IPCC report: Localised reduction of livestock...
IPCC report

Localised reduction of livestock farming not the solution

Imago / Xinhua
“We must acknowledge that the world population continues to increase, and with it, the demand for food and meat,“ said WUR scientist Gert-Jan Nabuurs.
“We must acknowledge that the world population continues to increase, and with it, the demand for food and meat,“ said WUR scientist Gert-Jan Nabuurs.

NETHERLANDS, Wageningen. WUR scientist Gert-Jan Nabuurs commented on the latest IPCC report, and the critical role agriculture and forestry play in solving climate issues. The IPCC author called on governments, consumers and farmers alike to take responsibility for tackling climate change.

In an interview by WUR, the lead author of the chapter on land use and agriculture, said significant changes are needed at a global level to reduce the greenhouse gasses affecting the climate.

In the chapter, the authors presented their findings on how agriculture, forestry, and farm animals could contribute to solving climate change. The sectors were crucial in the climate system because of their responsibility for 13 to 20% of all greenhouse gas emissions; deforestation along with nitrous oxide and methane emitted by farm animals being major contributors. Due to the growing demand for food, these emissions will be increasing on a global scale, the scientist pointed out.

According to the IPCC report, consumers and farmers could still prevent an average increase of two degrees, even though a 1.5-degree temperature increase could no longer be averted. The authors proposed a total of 22 global measures to reduce emissions effectively. Stopping deforestation, intensifying agriculture in a sustainable manner and recovering forests along with increasing biodiversity are the three most essential measures countries could take, the scientist said.
„If you move Dutch livestock farming to countries such as India and China, you will have made absolutely no improvements at a global level.“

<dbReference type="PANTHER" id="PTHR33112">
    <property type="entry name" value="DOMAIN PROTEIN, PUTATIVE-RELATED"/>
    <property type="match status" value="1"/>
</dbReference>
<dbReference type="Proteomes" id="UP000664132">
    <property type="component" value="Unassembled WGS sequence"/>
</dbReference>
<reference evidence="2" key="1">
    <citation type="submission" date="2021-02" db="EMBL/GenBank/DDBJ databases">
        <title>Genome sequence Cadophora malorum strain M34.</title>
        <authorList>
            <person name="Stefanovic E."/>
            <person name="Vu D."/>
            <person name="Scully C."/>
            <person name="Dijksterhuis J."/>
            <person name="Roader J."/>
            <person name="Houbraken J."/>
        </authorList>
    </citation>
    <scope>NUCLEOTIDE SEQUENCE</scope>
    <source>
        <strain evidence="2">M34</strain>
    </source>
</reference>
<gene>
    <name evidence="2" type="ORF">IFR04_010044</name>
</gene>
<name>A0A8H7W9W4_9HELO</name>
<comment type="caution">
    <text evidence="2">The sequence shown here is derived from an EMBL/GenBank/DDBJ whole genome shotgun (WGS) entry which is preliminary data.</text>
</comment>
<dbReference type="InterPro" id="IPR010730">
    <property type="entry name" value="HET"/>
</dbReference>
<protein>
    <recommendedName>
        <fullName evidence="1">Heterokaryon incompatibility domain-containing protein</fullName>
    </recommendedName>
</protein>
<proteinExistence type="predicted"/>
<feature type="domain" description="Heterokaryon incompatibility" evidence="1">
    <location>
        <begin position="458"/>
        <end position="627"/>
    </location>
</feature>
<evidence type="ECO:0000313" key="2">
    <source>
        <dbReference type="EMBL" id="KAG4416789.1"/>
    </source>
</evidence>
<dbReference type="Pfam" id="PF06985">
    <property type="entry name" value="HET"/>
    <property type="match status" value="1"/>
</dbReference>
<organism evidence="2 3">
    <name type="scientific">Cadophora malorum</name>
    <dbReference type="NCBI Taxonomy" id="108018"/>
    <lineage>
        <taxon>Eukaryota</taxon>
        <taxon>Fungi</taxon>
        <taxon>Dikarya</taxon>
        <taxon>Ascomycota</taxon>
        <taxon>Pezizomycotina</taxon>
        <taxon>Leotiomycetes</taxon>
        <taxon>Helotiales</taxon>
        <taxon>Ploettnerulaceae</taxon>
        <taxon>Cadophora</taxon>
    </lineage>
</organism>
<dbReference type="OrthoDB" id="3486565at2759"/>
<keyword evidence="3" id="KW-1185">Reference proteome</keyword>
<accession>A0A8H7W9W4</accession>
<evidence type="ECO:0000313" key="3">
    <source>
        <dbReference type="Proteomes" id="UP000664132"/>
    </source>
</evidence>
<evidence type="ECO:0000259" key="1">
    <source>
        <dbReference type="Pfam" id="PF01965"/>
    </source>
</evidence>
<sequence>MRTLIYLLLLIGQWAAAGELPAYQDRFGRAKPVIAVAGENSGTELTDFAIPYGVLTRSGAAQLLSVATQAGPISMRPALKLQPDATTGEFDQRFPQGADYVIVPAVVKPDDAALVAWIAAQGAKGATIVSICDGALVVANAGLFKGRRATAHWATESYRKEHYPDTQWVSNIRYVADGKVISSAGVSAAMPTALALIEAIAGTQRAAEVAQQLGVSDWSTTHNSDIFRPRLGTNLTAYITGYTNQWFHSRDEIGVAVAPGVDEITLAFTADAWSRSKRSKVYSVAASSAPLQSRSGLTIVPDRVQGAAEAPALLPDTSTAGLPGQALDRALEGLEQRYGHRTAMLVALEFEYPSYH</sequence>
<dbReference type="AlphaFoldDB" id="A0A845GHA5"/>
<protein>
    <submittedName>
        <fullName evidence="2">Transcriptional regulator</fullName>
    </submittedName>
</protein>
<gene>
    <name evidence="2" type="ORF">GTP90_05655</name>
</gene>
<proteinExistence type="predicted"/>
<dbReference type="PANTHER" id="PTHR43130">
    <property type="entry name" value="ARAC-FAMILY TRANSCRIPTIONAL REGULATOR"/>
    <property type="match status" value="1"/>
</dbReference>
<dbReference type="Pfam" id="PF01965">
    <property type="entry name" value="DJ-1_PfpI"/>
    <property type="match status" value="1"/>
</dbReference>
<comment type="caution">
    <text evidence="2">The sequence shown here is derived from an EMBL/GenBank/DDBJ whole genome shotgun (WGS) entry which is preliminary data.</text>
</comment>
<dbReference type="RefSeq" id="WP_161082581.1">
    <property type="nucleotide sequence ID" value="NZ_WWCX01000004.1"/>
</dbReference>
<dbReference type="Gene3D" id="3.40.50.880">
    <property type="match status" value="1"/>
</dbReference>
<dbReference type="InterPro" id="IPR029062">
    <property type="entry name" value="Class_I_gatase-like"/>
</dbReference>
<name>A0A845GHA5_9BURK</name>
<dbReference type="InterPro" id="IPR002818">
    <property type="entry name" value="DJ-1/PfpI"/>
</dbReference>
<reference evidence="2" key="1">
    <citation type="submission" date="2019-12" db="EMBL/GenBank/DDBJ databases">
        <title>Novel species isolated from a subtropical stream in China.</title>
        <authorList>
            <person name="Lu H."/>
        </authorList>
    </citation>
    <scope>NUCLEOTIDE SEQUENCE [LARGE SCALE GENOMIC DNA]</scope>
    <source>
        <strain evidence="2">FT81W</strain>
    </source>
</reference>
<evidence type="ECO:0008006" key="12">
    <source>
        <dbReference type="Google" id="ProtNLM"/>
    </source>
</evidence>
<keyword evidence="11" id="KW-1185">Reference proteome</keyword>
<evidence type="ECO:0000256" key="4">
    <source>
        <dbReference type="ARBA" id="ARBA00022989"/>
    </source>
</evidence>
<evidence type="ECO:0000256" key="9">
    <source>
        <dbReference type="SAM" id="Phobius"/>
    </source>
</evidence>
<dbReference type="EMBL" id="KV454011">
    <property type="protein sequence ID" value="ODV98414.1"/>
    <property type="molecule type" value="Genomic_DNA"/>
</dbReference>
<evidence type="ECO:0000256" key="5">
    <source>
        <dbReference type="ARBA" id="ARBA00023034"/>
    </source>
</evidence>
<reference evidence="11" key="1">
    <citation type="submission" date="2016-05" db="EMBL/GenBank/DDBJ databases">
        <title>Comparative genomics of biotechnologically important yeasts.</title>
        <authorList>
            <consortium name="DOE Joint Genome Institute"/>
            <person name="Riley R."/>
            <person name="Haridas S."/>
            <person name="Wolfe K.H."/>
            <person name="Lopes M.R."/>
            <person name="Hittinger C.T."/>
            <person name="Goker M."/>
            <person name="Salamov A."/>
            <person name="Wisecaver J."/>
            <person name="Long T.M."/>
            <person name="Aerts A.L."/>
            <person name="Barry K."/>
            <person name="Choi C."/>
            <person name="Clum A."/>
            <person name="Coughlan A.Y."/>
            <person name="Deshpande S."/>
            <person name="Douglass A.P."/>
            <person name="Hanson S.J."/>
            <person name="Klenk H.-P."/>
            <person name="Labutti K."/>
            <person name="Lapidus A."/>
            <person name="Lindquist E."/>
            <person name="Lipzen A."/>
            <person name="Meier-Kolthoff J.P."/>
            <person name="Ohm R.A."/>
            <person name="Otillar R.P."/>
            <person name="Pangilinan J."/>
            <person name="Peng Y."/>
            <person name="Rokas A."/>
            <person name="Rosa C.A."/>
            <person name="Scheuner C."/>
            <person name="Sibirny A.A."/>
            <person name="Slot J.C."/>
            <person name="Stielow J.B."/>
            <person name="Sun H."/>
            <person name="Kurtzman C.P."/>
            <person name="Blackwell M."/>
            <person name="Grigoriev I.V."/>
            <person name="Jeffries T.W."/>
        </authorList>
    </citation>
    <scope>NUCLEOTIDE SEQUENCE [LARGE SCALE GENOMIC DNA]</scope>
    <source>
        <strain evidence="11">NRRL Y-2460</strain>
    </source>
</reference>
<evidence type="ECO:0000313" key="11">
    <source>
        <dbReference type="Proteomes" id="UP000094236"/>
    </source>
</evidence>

Gert-Jan Nabuurs
Asked about preventative actions consumers, farmers and the Dutch government could take, Nabuurs said that a rigorous reduction of livestock in the Netherlands would only shift the problem to other areas without any improvements on a global level. The scientist pointed out that consumer behaviour could substantially impact, and authorities should use legislation, pricing and research to steer the private sector.

"If you consider that you can fly to the Mediterranean for ten euros, it's really ridiculous that we call on farmers to make million-euro investments to reduce emissions. But there is not a single government willing to address air travel," Nabuurs said. He also called on governments to be trustworthy, consistent and formulate long-term policies and thus, reduce insecurities for farmers, forest owners and consumers and added, "but farmers and consumers, too, have a responsibility. If we fail to take that responsibility, we will face the consequences in 2050."


The IPCC was established by the United Nations and is made up of scientists conducting extensive literature studies of all the available scientific publications. The scientists report on these publications through a three-year process to provide policy-makers with the most relevant and up to date information on climate change from scientific research.

Source: WUR


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